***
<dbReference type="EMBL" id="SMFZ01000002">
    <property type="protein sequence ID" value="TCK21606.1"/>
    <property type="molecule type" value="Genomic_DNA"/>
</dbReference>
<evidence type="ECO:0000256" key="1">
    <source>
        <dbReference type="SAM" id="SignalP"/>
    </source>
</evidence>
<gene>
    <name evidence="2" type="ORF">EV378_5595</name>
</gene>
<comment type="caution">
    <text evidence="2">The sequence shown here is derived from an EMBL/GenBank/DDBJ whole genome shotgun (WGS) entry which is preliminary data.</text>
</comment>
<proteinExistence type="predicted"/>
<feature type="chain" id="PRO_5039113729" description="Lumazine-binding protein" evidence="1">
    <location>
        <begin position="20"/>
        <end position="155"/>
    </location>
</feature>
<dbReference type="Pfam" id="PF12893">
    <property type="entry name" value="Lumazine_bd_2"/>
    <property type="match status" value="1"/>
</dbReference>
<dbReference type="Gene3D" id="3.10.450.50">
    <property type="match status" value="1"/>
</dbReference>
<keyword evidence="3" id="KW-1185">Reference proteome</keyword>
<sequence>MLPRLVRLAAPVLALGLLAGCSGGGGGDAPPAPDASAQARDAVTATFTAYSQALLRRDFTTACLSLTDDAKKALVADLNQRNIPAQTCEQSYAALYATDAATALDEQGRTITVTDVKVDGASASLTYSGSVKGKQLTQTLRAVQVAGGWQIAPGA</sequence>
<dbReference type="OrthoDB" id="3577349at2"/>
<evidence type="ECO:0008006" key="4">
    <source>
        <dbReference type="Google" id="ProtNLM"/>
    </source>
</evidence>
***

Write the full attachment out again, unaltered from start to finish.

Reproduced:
<dbReference type="EMBL" id="SMFZ01000002">
    <property type="protein sequence ID" value="TCK21606.1"/>
    <property type="molecule type" value="Genomic_DNA"/>
</dbReference>
<evidence type="ECO:0000256" key="1">
    <source>
        <dbReference type="SAM" id="SignalP"/>
    </source>
</evidence>
<gene>
    <name evidence="2" type="ORF">EV378_5595</name>
</gene>
<comment type="caution">
    <text evidence="2">The sequence shown here is derived from an EMBL/GenBank/DDBJ whole genome shotgun (WGS) entry which is preliminary data.</text>
</comment>
<proteinExistence type="predicted"/>
<feature type="chain" id="PRO_5039113729" description="Lumazine-binding protein" evidence="1">
    <location>
        <begin position="20"/>
        <end position="155"/>
    </location>
</feature>
<dbReference type="Pfam" id="PF12893">
    <property type="entry name" value="Lumazine_bd_2"/>
    <property type="match status" value="1"/>
</dbReference>
<dbReference type="Gene3D" id="3.10.450.50">
    <property type="match status" value="1"/>
</dbReference>
<keyword evidence="3" id="KW-1185">Reference proteome</keyword>
<sequence>MLPRLVRLAAPVLALGLLAGCSGGGGGDAPPAPDASAQARDAVTATFTAYSQALLRRDFTTACLSLTDDAKKALVADLNQRNIPAQTCEQSYAALYATDAATALDEQGRTITVTDVKVDGASASLTYSGSVKGKQLTQTLRAVQVAGGWQIAPGA</sequence>
<dbReference type="OrthoDB" id="3577349at2"/>
<evidence type="ECO:0008006" key="4">
    <source>
        <dbReference type="Google" id="ProtNLM"/>
    </source>
</evidence>